ldd would produce modulo differences in the addresses across different executions.
I’ll probably continue to use
ldd because it is very convenient and I rarely face situations where I have to analyze untrusted binaries. But if those situations ever arise, here are some alternatives:
libtree the-binary, which displays the direct and indirect libraries required by a binary as a tree.
objdump -p the-binary | grep NEEDED, which is the solution provided in the
ldd(1)manual page I quoted earlier but is not equivalent to
lddbecause it can only handle direct dependencies.
readelf -d the-binary | grep NEEDED, which is a similar solution to the previous one with the same caveats.
Before parting, the question I have is: why doesn’t
ldd walk the library tree by inspecting ELF headers instead of loading the libraries into a process? The answer might be in the name: I’m guessing that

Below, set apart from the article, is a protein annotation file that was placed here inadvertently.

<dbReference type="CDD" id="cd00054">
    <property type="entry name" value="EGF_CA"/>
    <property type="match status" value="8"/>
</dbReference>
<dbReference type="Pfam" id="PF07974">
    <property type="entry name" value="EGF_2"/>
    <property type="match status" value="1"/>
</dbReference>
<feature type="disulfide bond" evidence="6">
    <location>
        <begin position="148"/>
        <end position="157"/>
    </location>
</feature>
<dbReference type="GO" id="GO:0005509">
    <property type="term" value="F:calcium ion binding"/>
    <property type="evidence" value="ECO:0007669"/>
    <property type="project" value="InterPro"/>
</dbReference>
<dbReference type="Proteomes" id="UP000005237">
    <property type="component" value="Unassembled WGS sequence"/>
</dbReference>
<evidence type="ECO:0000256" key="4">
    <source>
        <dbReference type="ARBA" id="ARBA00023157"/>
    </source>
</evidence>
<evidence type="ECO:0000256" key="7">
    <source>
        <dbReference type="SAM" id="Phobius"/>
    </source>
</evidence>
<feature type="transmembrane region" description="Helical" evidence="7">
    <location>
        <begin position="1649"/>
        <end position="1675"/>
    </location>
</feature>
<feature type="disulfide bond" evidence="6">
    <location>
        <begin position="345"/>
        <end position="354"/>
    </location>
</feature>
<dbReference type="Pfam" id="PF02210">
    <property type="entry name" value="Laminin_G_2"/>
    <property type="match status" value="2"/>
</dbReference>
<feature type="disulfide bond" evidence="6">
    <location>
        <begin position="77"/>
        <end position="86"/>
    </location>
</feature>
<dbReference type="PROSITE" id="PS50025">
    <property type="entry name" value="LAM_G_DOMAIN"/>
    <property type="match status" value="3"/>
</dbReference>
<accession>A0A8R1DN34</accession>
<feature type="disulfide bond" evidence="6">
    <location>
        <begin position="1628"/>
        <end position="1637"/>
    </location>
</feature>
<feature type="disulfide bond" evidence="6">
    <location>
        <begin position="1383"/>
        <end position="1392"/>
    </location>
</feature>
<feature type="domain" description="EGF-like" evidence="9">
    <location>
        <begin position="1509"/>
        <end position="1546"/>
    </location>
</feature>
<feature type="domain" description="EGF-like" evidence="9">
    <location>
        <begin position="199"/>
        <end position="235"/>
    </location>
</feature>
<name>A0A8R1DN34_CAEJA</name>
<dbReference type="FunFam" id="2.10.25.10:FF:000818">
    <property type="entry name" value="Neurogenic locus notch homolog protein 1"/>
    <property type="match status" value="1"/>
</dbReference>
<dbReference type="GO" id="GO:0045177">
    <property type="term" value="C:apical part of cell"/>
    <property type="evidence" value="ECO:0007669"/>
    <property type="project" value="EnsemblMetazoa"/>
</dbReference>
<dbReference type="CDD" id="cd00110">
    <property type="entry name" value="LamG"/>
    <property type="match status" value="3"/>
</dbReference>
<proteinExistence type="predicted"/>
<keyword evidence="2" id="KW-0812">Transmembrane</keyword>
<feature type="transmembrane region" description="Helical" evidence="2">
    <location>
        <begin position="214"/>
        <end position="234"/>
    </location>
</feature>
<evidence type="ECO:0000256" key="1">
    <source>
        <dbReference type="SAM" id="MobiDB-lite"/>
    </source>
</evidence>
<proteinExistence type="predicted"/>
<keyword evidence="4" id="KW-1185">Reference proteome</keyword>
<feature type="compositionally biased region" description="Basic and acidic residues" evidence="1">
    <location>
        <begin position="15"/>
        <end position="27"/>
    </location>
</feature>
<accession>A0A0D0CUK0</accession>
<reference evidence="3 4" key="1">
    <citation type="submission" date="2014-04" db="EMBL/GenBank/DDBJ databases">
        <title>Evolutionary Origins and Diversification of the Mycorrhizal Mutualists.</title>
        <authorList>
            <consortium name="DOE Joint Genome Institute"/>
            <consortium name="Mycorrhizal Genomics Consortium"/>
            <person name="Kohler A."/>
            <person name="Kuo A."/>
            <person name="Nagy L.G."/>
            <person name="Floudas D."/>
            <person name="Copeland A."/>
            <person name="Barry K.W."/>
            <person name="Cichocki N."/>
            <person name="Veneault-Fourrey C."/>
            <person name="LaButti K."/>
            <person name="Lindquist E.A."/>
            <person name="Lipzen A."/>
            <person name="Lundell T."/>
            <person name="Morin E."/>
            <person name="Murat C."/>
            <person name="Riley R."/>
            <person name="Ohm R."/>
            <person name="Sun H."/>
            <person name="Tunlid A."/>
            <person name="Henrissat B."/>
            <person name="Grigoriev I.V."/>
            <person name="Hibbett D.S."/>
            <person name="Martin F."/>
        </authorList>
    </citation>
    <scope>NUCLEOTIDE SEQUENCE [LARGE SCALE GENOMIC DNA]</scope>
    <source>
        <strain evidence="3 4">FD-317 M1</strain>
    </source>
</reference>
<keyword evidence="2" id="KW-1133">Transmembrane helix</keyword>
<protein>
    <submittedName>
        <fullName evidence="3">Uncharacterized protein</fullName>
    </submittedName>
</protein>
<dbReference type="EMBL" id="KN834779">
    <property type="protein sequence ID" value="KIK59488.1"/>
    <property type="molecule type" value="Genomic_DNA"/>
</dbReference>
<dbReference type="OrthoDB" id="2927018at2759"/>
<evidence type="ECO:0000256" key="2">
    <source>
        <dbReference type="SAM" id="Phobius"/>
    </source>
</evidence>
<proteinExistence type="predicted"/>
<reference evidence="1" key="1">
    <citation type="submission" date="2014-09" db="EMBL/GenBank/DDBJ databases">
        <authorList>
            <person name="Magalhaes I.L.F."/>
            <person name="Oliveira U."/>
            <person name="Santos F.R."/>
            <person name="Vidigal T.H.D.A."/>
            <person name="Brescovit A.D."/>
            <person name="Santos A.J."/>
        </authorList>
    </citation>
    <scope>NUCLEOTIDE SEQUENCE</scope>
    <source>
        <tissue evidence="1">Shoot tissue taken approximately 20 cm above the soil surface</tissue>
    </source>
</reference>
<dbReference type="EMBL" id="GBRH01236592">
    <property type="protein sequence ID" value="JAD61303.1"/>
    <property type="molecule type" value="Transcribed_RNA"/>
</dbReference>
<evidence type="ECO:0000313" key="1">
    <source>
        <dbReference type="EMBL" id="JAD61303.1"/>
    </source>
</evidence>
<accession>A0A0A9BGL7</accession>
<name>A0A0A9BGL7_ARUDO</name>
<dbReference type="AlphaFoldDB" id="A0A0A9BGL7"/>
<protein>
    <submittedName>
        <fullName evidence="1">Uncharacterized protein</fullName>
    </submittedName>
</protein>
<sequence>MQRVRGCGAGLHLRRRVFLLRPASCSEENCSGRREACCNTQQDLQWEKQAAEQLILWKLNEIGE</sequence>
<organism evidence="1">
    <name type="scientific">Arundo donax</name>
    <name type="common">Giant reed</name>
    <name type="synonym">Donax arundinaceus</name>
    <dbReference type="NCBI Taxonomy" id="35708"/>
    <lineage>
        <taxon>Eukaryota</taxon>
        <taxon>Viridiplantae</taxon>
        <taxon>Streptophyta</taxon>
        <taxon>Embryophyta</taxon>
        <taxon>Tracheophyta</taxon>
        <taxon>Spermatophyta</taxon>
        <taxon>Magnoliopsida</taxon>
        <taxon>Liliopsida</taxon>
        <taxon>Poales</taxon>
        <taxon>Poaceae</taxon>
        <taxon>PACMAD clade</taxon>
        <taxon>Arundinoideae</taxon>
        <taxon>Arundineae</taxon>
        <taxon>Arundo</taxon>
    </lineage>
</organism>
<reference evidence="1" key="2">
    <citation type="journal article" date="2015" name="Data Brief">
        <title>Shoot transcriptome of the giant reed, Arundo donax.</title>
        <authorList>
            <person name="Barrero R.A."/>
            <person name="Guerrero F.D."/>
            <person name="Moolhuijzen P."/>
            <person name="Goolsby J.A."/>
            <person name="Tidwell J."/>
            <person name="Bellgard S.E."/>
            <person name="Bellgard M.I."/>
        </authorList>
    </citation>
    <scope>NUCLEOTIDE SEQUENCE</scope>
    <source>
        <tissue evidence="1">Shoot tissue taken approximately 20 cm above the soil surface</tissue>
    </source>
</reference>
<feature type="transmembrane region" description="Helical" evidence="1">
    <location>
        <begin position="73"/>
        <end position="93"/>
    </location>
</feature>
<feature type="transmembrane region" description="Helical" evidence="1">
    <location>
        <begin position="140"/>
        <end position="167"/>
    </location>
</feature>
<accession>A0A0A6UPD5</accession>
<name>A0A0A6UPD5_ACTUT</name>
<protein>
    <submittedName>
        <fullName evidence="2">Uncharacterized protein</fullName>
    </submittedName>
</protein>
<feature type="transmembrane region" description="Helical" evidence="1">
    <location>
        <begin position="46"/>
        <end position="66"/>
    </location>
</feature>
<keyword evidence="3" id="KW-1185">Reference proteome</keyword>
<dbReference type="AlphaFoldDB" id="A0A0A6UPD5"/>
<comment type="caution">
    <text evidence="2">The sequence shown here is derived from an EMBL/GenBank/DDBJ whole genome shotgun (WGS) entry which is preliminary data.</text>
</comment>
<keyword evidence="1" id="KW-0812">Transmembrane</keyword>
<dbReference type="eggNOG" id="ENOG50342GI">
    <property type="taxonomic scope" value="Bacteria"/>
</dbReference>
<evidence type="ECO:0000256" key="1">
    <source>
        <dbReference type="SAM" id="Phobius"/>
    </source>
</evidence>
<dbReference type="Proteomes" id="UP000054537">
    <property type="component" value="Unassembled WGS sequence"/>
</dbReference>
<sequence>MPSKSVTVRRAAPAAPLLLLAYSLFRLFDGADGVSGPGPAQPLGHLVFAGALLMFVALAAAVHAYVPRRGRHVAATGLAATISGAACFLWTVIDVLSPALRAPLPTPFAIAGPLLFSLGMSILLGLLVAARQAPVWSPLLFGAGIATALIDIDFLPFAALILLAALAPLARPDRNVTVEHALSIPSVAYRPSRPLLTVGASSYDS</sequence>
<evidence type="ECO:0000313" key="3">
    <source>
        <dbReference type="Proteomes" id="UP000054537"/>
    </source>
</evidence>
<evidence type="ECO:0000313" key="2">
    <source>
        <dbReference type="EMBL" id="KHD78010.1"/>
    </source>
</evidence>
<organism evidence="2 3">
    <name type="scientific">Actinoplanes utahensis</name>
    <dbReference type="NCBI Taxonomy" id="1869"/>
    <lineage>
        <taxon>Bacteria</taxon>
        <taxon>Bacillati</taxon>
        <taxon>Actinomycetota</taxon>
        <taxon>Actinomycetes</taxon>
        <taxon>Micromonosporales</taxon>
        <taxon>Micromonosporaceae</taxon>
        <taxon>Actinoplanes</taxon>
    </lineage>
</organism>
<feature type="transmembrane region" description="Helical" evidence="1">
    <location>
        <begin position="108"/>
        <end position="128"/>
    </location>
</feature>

ldd stands for “
ld dump” and thus it is supposed to run the dynamic linker.
This type of unspecific language is what you get when the manual pages are written by a different set of people than those that write the code and when the manual pages are shipped separately from the tools they document. Thanks Linux. This type of nonsense does not happen on the BSDs. ↩︎
There is always the risk that the parser has bugs that can be exploited by a malicious file, resulting in untrusted code execution, but that’s a different class of issue than “let’s just run the binary!”. ↩︎
This might help explain my long-standing question on why macOS does not ship with
lddand why I always had to use